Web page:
After years of hard slog, failed experiments, dry runs, tinkering around and enormous effort, an American medical researcher, Jonas Salk, developed the first safe vaccine for polio in 1955. A brutal, highly contagious disease, polio attacks the central nervous system and can cause deformity, particularly to the legs. It was a common killer in Ireland and around the world.
Salk, a fascinating character who married Françoise Gilot, a muse and mistress of Picasso, could have been made fantastically wealthy by his discovery, but he chose to give away the patent rather than cash in. The polio vaccine was given out for free to millions, saving countless people. In later life, Salk was asked why he chose not to profit from his breakthrough. He responded that his philosophy in life was to be “a good ancestor”.
It’s a lovely concept being “a good ancestor”. Joe Biden’s backing of the proposal to take the Covid vaccine off patent has a “Salkian” tone to it; giving away free the gift of life is hard to beat. On the other hand, it’s not hard to understand why pharmaceutical companies might want to issue patents to protect their investment in medical research which can take many years and huge capital commitment to perfect. Not surprisingly the share prices of pharma companies, particularly the one leading the vaccine drive, fell sharply this week. It’s a balancing act between keeping the financiers of research motivated to keep investing while ensuring the patients or health services who will use the drugs are not hostage to price gouging by the pharma companies.
The balancing act poses big questions.
What type of people do we want to be? And what type of environment do we want to live in? Do we want to live in a world where the concerns of the short term, the immediate balance sheet and the quarterly profit margin dominate? Or should we be more concerned about the long term and focus on the legacy we will leave, the quality of lives for the many and the good we do?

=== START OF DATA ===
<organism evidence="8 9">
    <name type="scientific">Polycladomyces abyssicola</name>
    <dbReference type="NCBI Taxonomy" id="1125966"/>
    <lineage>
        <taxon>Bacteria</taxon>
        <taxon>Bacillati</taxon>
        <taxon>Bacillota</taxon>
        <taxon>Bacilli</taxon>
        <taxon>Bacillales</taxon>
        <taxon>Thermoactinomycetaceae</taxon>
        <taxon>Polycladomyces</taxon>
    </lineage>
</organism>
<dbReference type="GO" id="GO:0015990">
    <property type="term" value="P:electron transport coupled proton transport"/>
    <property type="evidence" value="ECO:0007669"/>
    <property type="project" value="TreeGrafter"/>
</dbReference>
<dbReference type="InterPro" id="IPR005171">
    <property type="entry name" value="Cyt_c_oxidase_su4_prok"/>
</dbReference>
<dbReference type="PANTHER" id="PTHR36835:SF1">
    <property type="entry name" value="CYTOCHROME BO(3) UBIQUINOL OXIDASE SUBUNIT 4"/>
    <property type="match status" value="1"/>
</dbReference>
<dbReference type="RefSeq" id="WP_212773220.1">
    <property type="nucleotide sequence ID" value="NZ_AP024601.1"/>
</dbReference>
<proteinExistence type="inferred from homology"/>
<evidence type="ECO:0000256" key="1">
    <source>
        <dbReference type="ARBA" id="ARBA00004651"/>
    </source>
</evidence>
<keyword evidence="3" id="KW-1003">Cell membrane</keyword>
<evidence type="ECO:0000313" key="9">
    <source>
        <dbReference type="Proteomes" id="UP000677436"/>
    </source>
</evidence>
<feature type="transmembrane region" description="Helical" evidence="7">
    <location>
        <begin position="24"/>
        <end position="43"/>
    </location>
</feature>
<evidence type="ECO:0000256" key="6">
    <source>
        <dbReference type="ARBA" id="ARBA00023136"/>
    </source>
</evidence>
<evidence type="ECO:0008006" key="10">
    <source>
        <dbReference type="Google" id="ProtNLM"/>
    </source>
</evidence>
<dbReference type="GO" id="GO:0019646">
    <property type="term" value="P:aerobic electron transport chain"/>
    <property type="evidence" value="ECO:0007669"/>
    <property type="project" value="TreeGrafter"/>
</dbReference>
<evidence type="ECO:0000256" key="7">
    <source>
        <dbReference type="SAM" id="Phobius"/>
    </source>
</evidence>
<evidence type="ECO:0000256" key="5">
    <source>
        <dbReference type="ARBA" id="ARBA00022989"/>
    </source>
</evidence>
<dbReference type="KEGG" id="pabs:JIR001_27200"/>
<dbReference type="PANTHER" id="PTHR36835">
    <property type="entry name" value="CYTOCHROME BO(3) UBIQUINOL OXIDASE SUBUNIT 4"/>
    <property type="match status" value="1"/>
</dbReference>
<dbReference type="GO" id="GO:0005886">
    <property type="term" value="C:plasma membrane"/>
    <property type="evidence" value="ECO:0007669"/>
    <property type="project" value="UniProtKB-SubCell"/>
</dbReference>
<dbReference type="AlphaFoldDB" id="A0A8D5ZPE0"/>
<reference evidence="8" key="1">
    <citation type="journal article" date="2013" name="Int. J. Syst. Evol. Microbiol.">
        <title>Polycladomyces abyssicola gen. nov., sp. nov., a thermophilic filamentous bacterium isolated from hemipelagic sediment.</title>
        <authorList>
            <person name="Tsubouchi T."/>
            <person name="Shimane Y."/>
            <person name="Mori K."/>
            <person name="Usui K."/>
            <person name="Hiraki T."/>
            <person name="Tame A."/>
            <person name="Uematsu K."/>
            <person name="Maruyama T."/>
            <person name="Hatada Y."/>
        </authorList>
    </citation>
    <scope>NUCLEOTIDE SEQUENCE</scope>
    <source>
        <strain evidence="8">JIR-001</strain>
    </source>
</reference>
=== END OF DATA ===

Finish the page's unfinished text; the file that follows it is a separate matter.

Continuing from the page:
It’s a choice between the impatient world and the patient world.
Quite apart from concerns about vaccines and patents, right now this debate between patience and impatience is also playing out in Ireland in the housing market, even though many of the protagonists don’t realise it or don’t choose to frame it as such. The housing crisis in Ireland is a multi-headed hydra involving finance, planning, cost of building, banking behaviour, building standards, demographics and, ultimately, a struggle between landowners and land users with builders in the middle, who regularly don’t appreciate that landowners are not their friends and often pick the wrong side. The solutions to these various dilemmas, while not easy, are technical and economic in nature. It can be fixed.
At another level, there is a deeper, more philosophical debate waging. It centres on the core inconsistency embedded in what we might call the “promise of property”. The inconsistency is the promise that property will make you wealthy once you own it and sell it on, allied with the promise that the first-time buyer can buy an affordable house. You can only have both of these aspirations for a number of generations because eventually, the society runs out of buyers. We are here now. If we promise homeowners the option to sell on eventually, cashing in at much higher prices than they originally bought the property for, then we need to create a buying class with limitless income. Societies that get lucky economically can probably get away with this, in a fast-growing economy, for at most two generations, then we run out of buyers rich enough to play the game.